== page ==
Here's why an improved Nexus 7 could unleash the new Android

Chase Bonar
 from  Winter Springs, FL
| April 21, 2013

We're right around the corner from Google I/O and there are plenty of rumors to be excited about. Yesterday, Ms. Anna Scantlin elaborated on a rumor that the new Nexus smartphone from Google could be a modified Nexus 4 boasting LTE and 32GB of storage. But the thought of a Nexus 4 with these two additions would be slightly disappointing considering that Google should have released the Nexus 4 with these features in the first place. And then there's the Motorola X Phone partnership with Google that Evan Selleck expertly analyzed on a few occassions. However, I completely agree with him that the mystery of the X Phone makes it hard to get excited for considering how little we know about the device.

One thing is certain, though. If Google unveils two smartphones at I/O, it would be the first time the company has unveiled more than one smartphone at a single event. The thought of that is rather thrilling considering how much it would mean for Google, the company widely associated as a search engine and software giant, not necessarily a hardware guru.

Many are quick to argue that Google is not a hardware company; their software is the highlight of each product they deliver. Google does not need to deliver a premium smartphone with the best specifications to rally the Android crowd, but that doesn't mean it shouldn't.

I thoroughly enjoy my Nexus 4. It handily puts Google in a league of its own when quality and value are main considerations in the hunt for a new smartphone. With that said, I do think I/O needs a way to highlight a new version of the Android OS in order for Google to rally the sort of publicity competing hardware manufacturers like HTC and Samsung have attracted this year. A revamped "Nexus 4S", as Anna puts it, might not be so bad, but it won't have the "wow" factor Google has managed to stockpile with past Nexus devices like the original Nexus 4 and 7.

Seeing that Google has expanded into the tablet territory with the Nexus 7 and Nexus 10 manufactured by Asus and Samsung, respectively, I'm finding myself more excited for the next lineup of Google tablets.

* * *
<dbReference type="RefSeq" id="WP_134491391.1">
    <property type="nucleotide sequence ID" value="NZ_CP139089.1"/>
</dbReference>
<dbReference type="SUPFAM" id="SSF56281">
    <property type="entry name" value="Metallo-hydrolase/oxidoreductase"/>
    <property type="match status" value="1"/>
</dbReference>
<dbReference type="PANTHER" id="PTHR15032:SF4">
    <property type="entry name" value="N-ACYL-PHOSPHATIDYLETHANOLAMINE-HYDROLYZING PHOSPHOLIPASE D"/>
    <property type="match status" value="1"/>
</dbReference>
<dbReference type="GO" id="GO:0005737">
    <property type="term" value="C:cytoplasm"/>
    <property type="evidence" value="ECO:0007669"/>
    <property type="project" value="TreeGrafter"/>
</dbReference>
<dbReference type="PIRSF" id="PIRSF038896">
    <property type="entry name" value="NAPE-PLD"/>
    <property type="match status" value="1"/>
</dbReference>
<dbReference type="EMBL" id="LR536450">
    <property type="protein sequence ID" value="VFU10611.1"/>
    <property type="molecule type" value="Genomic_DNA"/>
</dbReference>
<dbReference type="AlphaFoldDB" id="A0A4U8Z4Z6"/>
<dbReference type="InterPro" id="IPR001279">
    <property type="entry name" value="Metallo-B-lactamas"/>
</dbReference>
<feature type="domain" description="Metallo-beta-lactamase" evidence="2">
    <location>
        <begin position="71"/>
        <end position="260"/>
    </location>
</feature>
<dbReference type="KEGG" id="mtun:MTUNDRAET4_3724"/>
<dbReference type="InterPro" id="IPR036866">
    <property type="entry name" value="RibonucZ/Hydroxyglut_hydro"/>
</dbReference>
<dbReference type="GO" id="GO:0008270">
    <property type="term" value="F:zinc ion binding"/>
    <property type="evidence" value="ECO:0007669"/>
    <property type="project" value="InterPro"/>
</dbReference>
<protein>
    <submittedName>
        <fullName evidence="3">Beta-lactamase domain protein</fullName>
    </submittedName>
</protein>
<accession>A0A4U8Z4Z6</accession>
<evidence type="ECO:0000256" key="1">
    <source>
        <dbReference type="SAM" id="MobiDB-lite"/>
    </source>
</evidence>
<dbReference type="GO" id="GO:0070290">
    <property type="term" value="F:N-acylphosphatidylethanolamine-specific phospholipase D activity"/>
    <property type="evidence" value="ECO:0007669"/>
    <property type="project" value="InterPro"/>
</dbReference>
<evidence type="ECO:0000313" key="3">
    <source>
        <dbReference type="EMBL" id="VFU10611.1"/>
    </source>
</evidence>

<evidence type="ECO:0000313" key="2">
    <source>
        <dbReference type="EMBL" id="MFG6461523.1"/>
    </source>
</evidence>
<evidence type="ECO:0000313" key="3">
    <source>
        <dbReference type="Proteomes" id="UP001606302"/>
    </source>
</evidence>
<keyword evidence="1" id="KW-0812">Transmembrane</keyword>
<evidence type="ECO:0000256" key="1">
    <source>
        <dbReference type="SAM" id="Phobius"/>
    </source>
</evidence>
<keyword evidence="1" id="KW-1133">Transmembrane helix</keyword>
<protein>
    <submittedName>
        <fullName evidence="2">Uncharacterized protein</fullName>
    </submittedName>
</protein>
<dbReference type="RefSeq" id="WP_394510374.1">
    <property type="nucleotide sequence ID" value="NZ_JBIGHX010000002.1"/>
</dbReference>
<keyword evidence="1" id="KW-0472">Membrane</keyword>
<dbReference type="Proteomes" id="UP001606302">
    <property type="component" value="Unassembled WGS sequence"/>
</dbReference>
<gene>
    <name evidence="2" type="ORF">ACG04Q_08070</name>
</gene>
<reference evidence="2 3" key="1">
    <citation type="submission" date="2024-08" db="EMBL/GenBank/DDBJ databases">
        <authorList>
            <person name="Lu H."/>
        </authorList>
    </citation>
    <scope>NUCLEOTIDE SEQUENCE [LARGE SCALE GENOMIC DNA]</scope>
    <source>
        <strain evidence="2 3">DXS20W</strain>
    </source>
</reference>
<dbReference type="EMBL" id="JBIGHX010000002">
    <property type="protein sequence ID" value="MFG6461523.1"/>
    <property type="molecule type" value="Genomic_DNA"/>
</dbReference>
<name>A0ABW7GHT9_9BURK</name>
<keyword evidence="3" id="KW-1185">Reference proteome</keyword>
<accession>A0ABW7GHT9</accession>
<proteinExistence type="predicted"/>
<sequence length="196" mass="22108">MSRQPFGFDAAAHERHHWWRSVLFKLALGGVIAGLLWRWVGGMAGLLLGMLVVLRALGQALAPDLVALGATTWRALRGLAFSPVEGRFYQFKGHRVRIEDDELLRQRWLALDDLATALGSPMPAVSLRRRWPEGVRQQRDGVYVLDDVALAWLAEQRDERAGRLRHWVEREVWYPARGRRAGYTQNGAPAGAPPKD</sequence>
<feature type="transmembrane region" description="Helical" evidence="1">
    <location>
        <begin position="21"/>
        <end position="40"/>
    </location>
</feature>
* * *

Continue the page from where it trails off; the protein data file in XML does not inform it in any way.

Rumors of the Nexus 7's successor have been running rampant and considering how positive its reception was last year, it's shaping up to be what I'm most excited for as well.

When you look back at the Nexus 7's original unveiling, it was much less a surprise due to Asus spilling most of the beans prior to its release. Even so, Jelly Bean on a 7-incher for $199 was a tremendous value proposition. It delivered new software and a new tablet form factor that solidified it as my favorite tablet. This is why I think a successor to the popular Nexus 7 may be even more exiting.

From the hardware perspective, it's rumored that Google might bring a higher resolution 7-inch display, a faster processor, more RAM, and a bigger battery. These are all good things. But the Nexus 7 II definitely has the potential to bring a few extra surprises to compete with the likes of the Samsung Galaxy Note 8.0 and iPad Mini 2 if Key Lime Pie has a say in the matter.

On the software front, Key Lime Pie is expected to debut on each new gadget, but the new Nexus 7 would potentially highlight everything the new flavor of Android has to offer on a bigger screen, and hopefully, with some unique tablet features. I wouldn't put it by Android 5.0 to have a TouchWiz-esque multi-window feature. This addition would surely make stock Android on a larger, possibly higher resolution display more exciting than a 4 to 5-inch display would. This is reason enough for me to nearly call the next Nexus 7 my next tablet.

In addition to new software features, Google is allegedly ditching Nvidia's Tegra in favor of a more developer-friendly Qualcomm Snapdragon processor. Asus recently announced the Fonepad which is essentially an Asus-branded Nexus 7 with a cellular-friendly Intel CPU. If the next Nexus 7 can throw a curveball, it will be in delivering a tablet that can double as a smartphone. 

Another shock Google could throw at consumers is the possibility of tablet-optimized Google apps. Though it would hardly be a shocker to see Gmail or the rumored Google Babel in tablet format, it would mean that Google is treating Key Lime Pie as a foundation for tablet optimized apps, something both Nexus branded tablets have been managing very slowly. And with the possibility of SMS capaibilites with Google Babel, a Nexus 7 II could very well be a formidable smartphone replacement.

The last bit worth mentioning about a new tablet from Google is the possibility of additional storage options. More storage options would significantly undercut competing device's pricing (I'm looking at you iPad Mini and Samsung Galaxy Note 8.0). Though more storage options wouldn't be a new idea, it would put the Nexus 7 in a more positive light if you consider that the Nexus 4 smartphone is only offered with 8 and 16GB configurations.

However, I'm most interested to hear your thoughts on Google I/O. From the perspective of new devices, what are you looking forward to the most? Does Key Lime Pie on a Nexus 4 with more storage and LTE have you pumped up? Or do you think the new Nexus 7 will steal the show and better highlight Key Lime Pie's new features? Sound away in the comments below!

Images via PCAdvisor and Winmatrix.